Saturday, January 10, 2015


As my relatively leisurely elective period comes to an end, I've been enjoying Benoit Mandelbrot's quirky autobiography. I'm generally annoyed by novels whose protagonists live a sort of charmed life during which they are prominently inserted into most of the major events of the era*. Mandelbrot interacts with virtually every major scientific and mathematical figure alive during his scientific upbringing, but only occasionally due to charm. His uncle was part of the Bourbaki, his father a practical genius, he himself a genius of all sorts. It's fascinating to read how his interactions with the great (largely) men of the era laid the foundation for one of the most ingenious mathematical advances ever to be made. Nowadays, one tends to be pigeonholed out of being a scientific polyglot; reading this autobiography, I wonder just how much of a drawback that is. And I wonder what happened to Benoit's brother Leon, and whether Leon ever felt jealous of living in Benoit's shadow. If this were a novel, Benoit might have some insights at the denoument of a great family disagreement...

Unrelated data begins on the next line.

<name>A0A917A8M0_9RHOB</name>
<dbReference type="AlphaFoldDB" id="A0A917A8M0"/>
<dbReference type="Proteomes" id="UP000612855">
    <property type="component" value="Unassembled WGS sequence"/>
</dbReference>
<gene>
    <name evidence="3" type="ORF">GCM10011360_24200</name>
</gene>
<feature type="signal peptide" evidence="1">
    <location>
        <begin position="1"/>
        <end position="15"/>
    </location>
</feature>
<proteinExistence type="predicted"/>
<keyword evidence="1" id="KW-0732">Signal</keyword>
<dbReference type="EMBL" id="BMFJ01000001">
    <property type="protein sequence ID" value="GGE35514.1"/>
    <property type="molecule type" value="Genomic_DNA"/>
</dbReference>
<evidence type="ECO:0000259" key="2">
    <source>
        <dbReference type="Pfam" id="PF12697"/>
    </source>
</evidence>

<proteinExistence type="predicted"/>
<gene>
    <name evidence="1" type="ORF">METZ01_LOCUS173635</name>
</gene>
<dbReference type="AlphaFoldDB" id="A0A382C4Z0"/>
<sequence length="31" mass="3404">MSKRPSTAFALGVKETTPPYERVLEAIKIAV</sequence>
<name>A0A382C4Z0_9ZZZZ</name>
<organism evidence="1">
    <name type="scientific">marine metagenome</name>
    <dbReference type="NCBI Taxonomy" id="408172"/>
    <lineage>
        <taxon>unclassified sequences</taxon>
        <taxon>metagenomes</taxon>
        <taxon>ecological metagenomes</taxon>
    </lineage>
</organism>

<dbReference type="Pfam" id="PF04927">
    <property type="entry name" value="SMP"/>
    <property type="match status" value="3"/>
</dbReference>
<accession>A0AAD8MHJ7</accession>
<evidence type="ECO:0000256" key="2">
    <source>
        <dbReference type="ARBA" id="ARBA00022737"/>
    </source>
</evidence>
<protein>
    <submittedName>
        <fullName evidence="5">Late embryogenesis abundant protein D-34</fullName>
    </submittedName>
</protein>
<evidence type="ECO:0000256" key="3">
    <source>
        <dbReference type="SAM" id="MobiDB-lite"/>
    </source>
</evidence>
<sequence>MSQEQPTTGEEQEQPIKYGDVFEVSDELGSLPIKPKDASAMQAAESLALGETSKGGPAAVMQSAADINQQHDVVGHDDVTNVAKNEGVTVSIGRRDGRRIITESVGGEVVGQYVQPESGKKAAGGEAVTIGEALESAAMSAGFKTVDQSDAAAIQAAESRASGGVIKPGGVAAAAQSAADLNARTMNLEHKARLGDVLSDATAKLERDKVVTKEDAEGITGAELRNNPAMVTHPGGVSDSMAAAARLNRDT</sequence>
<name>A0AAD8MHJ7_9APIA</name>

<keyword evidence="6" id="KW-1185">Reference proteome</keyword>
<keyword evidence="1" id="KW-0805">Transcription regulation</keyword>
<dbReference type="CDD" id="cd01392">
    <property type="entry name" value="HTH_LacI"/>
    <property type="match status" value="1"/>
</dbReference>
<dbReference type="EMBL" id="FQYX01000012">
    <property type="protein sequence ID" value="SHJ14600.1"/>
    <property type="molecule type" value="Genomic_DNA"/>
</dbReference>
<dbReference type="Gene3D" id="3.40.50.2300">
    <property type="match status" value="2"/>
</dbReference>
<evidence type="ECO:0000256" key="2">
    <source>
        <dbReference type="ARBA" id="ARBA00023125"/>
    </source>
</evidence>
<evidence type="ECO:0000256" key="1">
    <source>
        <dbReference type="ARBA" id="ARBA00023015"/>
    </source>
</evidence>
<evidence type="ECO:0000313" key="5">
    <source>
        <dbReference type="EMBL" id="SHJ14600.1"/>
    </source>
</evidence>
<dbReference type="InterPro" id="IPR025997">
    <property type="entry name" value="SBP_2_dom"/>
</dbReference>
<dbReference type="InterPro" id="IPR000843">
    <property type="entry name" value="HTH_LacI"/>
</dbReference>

Oh, and it's cold. Just the weather for dishes like shakshuka with spinach and Indian spices, or persimmon-turmeric oatmeal with plenty of grated fresh ginger and a hit of blood orange juice.

Good books, warm food... I'll just stay inside, thanks.

*For an exception, see Les Bienveillantes by Jonathan Littell. For not an exception, see The Long Ships by Frans Bengtsson.

1 comment:

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